3 Tips to Prepare Yourself for a Career Change

Sep 14, 2018
Photo of woman typing in a laptop

You’ve decided you are ready to change careers. Have you thought about why you want to make the big switch? Perhaps your coworkers are rubbing you the wrong way. Or maybe you’re in a position that has no room for advancement. First, think about what you want to change and see if it is something that you can fix at your current work space. If you still want to change careers there are a few things you can do to prepare for the transition.

1. Figure out your strengths and weaknesses
This isn’t easy for most people. The majority of people have been doing the same thing for so long that they never notice some of their other hidden talents. Ask friends, family, and neighbors to describe what good qualities they see in you. Maybe you have been working a factory job for years and are used to working in a warehouse, but perhaps your friends see you as personable and a good listener. Then ask them what areas you could improve in your life. Maybe you are a nice person, but you have poor time management skills and you are often late to gatherings. Recognizing our strengths and weaknesses can often be an eye-opener, sometimes it can sting, but often it leads to growth down the road. The friend who thought you were a great listener could also see you caring for patients in the psychology field, or ministering to troubled youth at a church outreach event. You may think to yourself, ‘I never planned on doing that type of work.’ However, that is the point of a career change, to do something you’ve never done in the past.

2. Research professionals in the field
Once you have narrowed down something you would like to do, research that particular job or industry. You may think a job sounds exciting and fun, but perhaps is isn’t ideal for your situation. Does the job require you to work nights and weekends? Or is it a Monday through Friday day shift schedule? If you have a spouse or children, talk it over to see if the schedule will work for your family. There is nothing worse than to get into a job that has a schedule that isn’t realistic for your family. A job that offers big bucks may make you miserable in the long run if you can’t spend time with your kids or spouse. This is a decision that will be different for everyone so it is important to think about the big picture before you make the big switch. Next, contact other professionals in the field. Reach out to them on LinkedIn and ask them for a few minutes of their time. How long did it take them to get to where they are now? What do they love and hate about their job? Ask them if you can observe a day in their shoes at their job to see if their work is really something you would be interested in pursuing. Doing the research now will save you headaches in the future.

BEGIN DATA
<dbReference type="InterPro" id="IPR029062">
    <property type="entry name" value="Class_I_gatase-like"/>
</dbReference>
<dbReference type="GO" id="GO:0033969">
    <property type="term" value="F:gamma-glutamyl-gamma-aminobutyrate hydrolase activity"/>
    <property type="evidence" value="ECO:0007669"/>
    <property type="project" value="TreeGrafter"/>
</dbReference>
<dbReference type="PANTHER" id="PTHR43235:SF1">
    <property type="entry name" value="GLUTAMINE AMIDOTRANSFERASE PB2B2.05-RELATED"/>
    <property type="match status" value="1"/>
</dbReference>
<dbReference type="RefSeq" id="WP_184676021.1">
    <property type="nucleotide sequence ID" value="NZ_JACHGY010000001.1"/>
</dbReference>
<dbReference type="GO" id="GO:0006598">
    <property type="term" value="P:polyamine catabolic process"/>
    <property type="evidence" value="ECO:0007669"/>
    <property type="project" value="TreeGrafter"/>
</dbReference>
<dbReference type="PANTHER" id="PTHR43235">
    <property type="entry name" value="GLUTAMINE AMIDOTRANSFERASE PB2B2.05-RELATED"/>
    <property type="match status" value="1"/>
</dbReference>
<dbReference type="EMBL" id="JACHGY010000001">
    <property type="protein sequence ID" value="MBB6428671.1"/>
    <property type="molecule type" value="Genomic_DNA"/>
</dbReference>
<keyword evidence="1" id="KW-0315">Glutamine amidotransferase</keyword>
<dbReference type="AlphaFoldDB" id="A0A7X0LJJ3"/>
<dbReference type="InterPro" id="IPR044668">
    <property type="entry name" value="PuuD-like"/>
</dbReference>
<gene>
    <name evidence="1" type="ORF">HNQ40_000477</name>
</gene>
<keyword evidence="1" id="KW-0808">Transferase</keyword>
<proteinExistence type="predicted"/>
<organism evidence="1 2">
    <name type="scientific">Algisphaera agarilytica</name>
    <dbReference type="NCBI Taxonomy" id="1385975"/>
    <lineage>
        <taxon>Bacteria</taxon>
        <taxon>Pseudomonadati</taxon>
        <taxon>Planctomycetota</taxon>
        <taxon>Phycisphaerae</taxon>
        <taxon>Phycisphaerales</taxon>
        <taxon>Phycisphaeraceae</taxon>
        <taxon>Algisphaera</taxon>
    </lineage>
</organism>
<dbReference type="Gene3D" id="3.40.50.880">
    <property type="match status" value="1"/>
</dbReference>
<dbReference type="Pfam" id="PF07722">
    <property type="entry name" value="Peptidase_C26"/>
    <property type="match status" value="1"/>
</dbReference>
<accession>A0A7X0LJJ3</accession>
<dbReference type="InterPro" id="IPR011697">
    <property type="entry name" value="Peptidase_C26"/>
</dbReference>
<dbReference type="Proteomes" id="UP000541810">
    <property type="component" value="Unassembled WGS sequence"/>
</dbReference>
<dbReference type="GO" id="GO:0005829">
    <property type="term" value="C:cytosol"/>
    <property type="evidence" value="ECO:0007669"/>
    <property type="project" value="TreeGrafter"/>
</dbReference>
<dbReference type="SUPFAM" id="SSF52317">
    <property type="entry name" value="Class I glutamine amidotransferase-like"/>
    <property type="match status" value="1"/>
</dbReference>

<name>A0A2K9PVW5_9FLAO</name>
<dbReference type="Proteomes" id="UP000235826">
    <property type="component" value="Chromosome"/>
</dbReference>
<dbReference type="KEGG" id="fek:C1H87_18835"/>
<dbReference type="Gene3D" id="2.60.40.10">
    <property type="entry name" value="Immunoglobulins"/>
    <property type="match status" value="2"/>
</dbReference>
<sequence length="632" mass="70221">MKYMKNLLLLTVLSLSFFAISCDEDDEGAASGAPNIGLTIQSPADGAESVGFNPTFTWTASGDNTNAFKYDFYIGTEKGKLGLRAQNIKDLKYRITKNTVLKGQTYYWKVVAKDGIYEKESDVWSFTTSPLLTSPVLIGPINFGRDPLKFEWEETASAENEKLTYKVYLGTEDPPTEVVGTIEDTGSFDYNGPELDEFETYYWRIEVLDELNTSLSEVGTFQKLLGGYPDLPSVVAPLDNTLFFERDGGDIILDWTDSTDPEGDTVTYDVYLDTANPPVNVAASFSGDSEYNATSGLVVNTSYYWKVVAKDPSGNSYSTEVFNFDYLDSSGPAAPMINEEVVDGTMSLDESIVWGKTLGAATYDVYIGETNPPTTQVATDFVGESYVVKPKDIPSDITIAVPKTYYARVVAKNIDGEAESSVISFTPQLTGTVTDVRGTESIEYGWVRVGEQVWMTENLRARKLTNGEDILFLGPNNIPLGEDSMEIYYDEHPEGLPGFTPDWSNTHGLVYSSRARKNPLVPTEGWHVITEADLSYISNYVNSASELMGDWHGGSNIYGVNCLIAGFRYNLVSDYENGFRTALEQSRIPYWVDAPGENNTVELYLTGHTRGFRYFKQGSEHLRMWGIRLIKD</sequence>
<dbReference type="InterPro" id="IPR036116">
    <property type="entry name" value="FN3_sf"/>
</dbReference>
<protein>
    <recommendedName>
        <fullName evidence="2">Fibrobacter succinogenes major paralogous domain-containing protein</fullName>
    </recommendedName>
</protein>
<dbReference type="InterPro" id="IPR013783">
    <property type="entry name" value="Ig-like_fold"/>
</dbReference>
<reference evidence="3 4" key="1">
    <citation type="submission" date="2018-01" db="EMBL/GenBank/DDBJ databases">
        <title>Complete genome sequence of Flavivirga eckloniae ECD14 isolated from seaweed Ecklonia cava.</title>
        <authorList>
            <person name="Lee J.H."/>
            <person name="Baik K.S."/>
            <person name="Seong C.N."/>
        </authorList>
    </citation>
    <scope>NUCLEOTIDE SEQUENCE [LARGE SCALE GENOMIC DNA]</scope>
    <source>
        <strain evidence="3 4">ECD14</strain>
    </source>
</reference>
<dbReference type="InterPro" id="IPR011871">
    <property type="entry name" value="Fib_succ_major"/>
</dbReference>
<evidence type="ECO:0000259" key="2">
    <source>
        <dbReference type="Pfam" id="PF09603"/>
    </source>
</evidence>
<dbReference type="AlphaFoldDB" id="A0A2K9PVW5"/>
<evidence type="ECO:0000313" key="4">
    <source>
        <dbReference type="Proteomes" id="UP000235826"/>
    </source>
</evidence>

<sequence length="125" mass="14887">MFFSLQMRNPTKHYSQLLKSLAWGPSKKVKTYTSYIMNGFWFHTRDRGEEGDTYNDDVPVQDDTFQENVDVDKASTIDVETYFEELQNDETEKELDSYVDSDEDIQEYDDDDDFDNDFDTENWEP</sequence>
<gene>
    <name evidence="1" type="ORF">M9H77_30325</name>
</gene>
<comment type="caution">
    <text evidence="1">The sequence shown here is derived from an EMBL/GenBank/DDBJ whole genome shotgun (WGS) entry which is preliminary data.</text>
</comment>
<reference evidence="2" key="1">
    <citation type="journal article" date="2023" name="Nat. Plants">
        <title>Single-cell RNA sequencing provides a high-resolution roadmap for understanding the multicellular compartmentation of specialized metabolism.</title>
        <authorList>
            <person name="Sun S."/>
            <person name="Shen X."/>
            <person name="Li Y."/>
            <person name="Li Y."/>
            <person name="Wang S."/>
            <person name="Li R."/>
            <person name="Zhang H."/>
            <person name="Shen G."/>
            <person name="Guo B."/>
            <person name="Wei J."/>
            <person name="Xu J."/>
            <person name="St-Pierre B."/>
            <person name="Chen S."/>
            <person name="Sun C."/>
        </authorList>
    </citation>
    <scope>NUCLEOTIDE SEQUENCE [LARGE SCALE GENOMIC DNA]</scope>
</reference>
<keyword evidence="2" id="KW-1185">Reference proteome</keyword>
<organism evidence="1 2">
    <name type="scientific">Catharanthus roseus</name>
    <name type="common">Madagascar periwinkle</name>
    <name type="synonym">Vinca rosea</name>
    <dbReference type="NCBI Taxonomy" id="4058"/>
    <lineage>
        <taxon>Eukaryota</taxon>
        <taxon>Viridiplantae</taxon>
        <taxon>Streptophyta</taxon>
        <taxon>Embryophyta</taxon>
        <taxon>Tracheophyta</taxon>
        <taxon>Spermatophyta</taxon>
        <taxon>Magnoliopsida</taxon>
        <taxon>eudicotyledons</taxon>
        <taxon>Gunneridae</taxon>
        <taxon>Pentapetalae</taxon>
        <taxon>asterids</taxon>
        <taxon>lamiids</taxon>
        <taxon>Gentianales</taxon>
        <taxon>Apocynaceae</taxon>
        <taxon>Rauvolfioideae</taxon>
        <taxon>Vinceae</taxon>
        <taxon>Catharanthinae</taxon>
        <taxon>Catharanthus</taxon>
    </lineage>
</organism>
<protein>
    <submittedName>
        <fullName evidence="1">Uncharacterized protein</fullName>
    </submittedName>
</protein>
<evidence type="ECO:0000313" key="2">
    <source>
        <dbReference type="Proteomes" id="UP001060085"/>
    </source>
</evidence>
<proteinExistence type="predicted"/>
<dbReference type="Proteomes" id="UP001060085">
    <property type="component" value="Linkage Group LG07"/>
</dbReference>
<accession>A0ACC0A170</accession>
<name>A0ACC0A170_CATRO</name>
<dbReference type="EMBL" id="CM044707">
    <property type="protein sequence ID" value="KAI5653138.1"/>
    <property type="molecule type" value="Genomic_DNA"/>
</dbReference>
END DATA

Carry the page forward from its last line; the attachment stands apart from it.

3. Examine your credentials
Before you sign your resignation at your current job, you need to find out what you need to improve upon before you apply to another field. Scour the internet for job postings. Read the qualifications that employers expect you to have and then read the qualifications they would really like you to have. These days it’s not enough to just say you are a hard worker. You are competing against many other candidates that may already have experience in that field. Perhaps you will need a specific license to work in your new field. Do you need to get a certificate or a degree to qualify for the job? Higher education is often the first step to get into a different industry. Some businesses only require a bachelor degree, others expect you to have a master degree. Finally, critique your resume and cover letter. These documents should be specifically tailored to whatever business or industry you want to pursue. If your writing skills aren’t up to par, consider taking a class for resume writing. Many employers receive 50-200 resumes for just 1 job posting, so it is important to stand out early, otherwise they may never even contact you to find out what a great person you are and what skills you can offer. 

While you are going through your career transition, take some time to pray to God and ask for guidance. Changing careers can often cause a whirl-wind of emotions and trusting in Him can help ease the stress associated with starting a new life. Alumni and students are always welcome to contact Northwestern's Career Development office for assistance in job search strategies, writing resumes and cover letters, interview prep, and more. 

Career Development 
Nazareth Hall, N4106
career@unwsp.edu
Phone:  651-631-5265
Toll Free:  800-692-4020 x5265

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